What are you afraid of ?
Back to 2014 I decided I wanted to set up Zol and Zola. I kept dreaming of opening a centre in Khartoum, where youth (and by youth I mean: millennial) would come to study, or work , or meet friends, or attend our events. A safe space where no one would wan’t to leave.
In August 2015, after many long months of looking at property and buying furniture and sweeping floors - the Zol and Zola Club was ready for business. It looked great. Simple – with tables and chairs dotted around the main hall and training room. The air-conditioners were finally installed, and the office was assembled. There were even posters on the walls with our logo. The Facebook page was up and running and I had employed my first marketing assistant.
I remember once evening, before our launch, a few friends came to see the centre. It was nearing sun down and there was little light coming in through the windows. After all the visitors left. I closed the door and in the dark a panic settled over me.
“What have I done? What am I doing opening up a centre in Khartoum? Who did I think I am - wanting to run community activities when I had absolutely no experience doing it? Why was I leaving a medical career in the UK to pursue something completely different in Sudan?”
The questions rushed into my head and I had no way of stopping the intruding negative voice that was taunting me. I couldn’t answer any of its questions either. All I could do was cry as hard and as loud as I could. I was relieved that I was completely alone because I didn’t want anyone to witness my internal battle erupt onto the surface. The uncertainty of the future made me weak at the knees.
“This isn’t going to work” I kept thinking. “Just leave everything behind now and go back to Europe”.
On the way home, I kept wondering if it would be possible to do that - leave it all. But then I remembered how much money my father had invested into the centre. The rent. The furniture. The projector. Those blue chairs and the three white boards. I couldn’t leave. Not now. Not after I promised I’d be successful. I didn’t want to fail in front of my parents. It had to work. I had no choice.
18 months later, the Zol and Zola clubhouse was so full during an event, we had to turn away extremely disappointed visitors. “Come early. Seats fill up very quickly” was our new motto. I remember standing at the back during the cultural event and thinking how far my team and I had come. That lonely night in the centre had transformed into days filled with many new friends and lots of laughter and joy!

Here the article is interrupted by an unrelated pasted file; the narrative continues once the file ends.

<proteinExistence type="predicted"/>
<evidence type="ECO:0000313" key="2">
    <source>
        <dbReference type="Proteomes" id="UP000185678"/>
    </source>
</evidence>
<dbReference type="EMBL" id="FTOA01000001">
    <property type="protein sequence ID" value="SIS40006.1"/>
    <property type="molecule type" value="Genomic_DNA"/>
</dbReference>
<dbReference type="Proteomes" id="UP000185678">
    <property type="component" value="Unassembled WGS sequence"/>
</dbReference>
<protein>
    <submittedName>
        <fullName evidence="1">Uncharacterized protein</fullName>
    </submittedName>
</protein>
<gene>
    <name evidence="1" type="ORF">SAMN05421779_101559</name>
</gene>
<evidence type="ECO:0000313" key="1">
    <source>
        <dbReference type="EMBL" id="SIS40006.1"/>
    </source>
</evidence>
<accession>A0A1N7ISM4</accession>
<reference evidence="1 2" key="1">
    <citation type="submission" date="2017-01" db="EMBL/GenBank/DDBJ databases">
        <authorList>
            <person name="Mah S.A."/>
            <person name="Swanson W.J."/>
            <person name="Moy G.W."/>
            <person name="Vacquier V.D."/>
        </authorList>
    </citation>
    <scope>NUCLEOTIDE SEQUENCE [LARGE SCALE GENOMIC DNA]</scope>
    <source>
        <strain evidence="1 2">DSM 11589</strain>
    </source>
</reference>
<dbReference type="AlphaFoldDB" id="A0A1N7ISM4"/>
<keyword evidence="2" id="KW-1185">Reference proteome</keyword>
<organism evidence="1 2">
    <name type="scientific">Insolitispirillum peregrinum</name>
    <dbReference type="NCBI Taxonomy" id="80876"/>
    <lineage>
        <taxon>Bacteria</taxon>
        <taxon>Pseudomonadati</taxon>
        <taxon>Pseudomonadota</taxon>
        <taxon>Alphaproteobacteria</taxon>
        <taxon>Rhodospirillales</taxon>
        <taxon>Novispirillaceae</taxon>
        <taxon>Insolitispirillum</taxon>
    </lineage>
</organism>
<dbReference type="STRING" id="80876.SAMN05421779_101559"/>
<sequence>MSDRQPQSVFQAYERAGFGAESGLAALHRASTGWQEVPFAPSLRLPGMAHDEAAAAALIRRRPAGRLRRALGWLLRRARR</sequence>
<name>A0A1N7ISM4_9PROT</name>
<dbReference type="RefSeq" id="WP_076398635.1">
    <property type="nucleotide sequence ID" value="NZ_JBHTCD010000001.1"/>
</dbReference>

Now, in 2019, I decided to give Zol and Zola another chance. Over the past 5 months I’ve brainstormed the new business model with a friend, registered the business in the UK, built the website, refreshed the brand with a new logo, revived the Facebook page and created an outline of the online training I hope to launch this summer.
Yesterday when I made the final changes to the website, I sat back, and I knew I was ready to go. Ready to do this again. And that’s when I panicked. It was like someone threw a bucket of cold water over my head. My heart started to beat quickly.
“Oh my god, Wafa what are you doing? Do you really want to launch an online course? Who in their right mind would want to enrol in your classes? And at a premium cost? You’ve never done this before!”
I couldn’t stop that criticising voice inside me. “You’re a dreamer. That’s all you ever were!” It continued.
And in that moment something hit me. Why didn’t these thoughts go through my mind throughout the last 5 months? Where was this voice when I was planning everything? When I was listening to different guru’s on how to build online businesses? Or when I was changing the colour scheme of the website or planning the course content or revising the marketing strategy? Why now?
I realise that my fears only peak their ugly heads once I’ve immersed myself in an idea completely. And just as the hard work is about to kick in: that’s when I’m most terrified. It’s not the fear of failure I’m afraid of: it’s the fear of putting in the daily effort needed to make my goals a reality. In short - I start things with great enthusiasm but I can never finish them. This is because, instinctively, I tend to run away from everything that scares me.
So that brings us to the most important question: How can someone like me keep going, rather than give up?
Go all in.
That’s the life-lesson that has worked for me. You only continue working on your goals if you have everything to lose. In the past, I worried about how my parents saw me and disappointing them. Now, I’m more concerned about how I see myself and losing my self-respect. Giving up on Zol and Zola is not an option, because I would be giving up on myself.
And that’s not a risk I’m willing to take.
What we are afraid of most, and what we lose by not trying, is different for each one of us. Finding that one motivating factor that supersedes even our deepest fear helps us hold on in the long run. It’s a simple formula to follow really: if you’re more afraid of not achieving your goal than the fears that pop up along the way: you’ll make it. Eventually.
What now? What next? Answer these 4 questions and you’ll know what you should do next:
What do I want to achieve most in my life? _____________________________
What will happen if I don’t? ____________________________________
What am I afraid of the most? ___________________________________
Which is worse? A) my fears/insecurities or b) not making it? _______________________________
If you answer is B to question 4, you and I are on the same boat. Start tonight, as I have by posting this blog. And let me know what you’re starting by commenting below. You can always send a direct message by clicking here.
Blog written by Wafa Elamin